Momentum Value’s Sam Houlie used to work with Investec’s John Biccard and their portfolios have much in common — even if some of the names are different. Almost 18% of the fund is made up by Anglo Platinum and Implats. Half is exposed to Anglo American, precious metals and tobacco. The only non-resource counters in the top 10 are Reinet/British American Tobacco and Adcock Ingram. The danger for value managers is to be taken into value traps, which seem cheap, but they are cheap for a reason. The most damaging of these recently has been African Bank, which Momentum held as a cheaper proxy for the banks, underestimating the specific risk of the share. It accounted for 10% of the fund value when the Reserve Bank wrote off the entire equity of the business.
Houlie will carry the disaster of his African Bank holding in his track record for years to come. It was written down to zero on one day back in August. Houlie says the value cycle has been longer than previously, partly because of the role played by foreigners as well as index managers which put more capital into the large, liquid end of the market. The move from value has been worsened in the short term by the fact that value managers (of which Investec Value and RECM are the largest) have been losing assets and these assets are then pulled out of value shares and redeployed in the rest of the market.
Houlie has found pockets of value on the industrial board; in the unloved construction sector, where he owns Aveng and WBHO; as well as industrial machinery, where Torre Industries (previously SA French) has been a hit. But he has avoided financials, even though he believes banks are not significantly overvalued. He even says MTN is “looking interesting again”. He was an investor in Telkom during 2013.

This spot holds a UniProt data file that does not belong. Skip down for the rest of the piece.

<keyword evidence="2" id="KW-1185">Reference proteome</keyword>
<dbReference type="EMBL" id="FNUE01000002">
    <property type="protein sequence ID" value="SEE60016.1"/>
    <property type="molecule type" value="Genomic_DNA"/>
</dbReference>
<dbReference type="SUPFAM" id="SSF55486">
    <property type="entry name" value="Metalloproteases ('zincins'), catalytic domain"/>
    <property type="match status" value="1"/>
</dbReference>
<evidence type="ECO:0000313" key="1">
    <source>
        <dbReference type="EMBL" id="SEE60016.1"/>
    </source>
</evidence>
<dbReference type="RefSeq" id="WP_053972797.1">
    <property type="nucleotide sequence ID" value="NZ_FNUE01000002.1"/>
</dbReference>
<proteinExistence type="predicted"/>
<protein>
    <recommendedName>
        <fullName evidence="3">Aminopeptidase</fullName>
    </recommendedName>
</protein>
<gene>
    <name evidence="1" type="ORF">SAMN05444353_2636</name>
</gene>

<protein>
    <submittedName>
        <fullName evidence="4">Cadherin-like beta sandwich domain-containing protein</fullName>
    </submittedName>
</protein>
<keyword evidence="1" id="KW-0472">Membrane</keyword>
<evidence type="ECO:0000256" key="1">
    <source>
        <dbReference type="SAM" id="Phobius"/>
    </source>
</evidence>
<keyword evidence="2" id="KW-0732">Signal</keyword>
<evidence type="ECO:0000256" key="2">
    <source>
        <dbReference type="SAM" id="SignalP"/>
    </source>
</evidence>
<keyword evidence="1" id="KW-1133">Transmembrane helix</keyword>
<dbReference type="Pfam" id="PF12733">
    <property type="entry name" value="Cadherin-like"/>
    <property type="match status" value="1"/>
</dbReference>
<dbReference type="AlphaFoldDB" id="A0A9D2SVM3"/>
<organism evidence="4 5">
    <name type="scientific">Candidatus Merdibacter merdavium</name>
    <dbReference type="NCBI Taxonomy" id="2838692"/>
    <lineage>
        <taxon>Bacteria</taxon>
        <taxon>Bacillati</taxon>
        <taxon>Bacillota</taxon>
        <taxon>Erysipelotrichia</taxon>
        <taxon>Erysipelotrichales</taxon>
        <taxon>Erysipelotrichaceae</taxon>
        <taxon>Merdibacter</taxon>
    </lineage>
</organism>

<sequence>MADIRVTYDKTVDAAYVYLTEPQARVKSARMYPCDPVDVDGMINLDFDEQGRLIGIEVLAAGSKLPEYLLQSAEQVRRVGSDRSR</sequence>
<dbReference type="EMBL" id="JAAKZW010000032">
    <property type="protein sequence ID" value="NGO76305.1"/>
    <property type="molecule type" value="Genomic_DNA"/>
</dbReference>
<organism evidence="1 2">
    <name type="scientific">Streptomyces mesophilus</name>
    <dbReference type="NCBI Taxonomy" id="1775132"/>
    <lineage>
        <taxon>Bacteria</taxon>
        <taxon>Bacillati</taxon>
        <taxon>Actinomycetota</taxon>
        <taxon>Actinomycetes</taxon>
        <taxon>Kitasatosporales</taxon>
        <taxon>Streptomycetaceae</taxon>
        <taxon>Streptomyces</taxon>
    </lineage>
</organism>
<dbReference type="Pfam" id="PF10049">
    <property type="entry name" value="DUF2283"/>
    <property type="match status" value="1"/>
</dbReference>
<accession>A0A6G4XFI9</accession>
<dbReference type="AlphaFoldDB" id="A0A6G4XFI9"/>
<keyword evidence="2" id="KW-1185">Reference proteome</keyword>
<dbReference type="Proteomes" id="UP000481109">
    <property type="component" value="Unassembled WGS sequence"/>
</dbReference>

Houlie has avoided Sasol for the past three years. His main contention was that the statistically cheap valuation ignored the high level of earnings and the increase in US dollar debt on the balance sheet.
The sudden and steep decline in the dollar oil price has exposed these vulnerabilities. “We could start building a position in Sasol once we feel that these issues are adequately discounted.”
Houlie has nibbled on a few new shares so far this year, including Barloworld and Sovereign.
Houlie invests in two international equity funds, the Global Franchise and Global Contrarian fund, which account for 6% of the portfolio. They have achieved a 15% return in dollars. The contrarian fund mirrors the philosophy of the domestic value fund. The franchise fund (modelled on the Investec Global Franchise fund) focuses on high-quality businesses, usually with strong brands such as Lorillard (maker of Newport cigarettes), and Fairfax Financial Holdings run by Prem Watsa, who is considered to be the Canadian Warren Buffett.
Momentum Value has just 22 shares with a further 44 held in the two global funds. Houlie says the fund is more clearly defined by what it doesn’t own than by what it does own. There are none of the old favourites such as Naspers, SABMiller or Richemont. It will never be an SA Inc portfolio but one day it will be light in resources, as Houlie was in his portfolios at Investec back in 2008.
The fund has a price to book of one and a normalised PE of 10 compared with 2,8 times and a 19 PE for the All Share Index.
Houlie is adamant that value investing will come back into vogue again and mean reversion will enable the fund to recover some of the relative losses it has incurred.
“The current cycle is far from over and we remain optimistic that our value-conscious approach will be vindicated when measured over the full cycle.”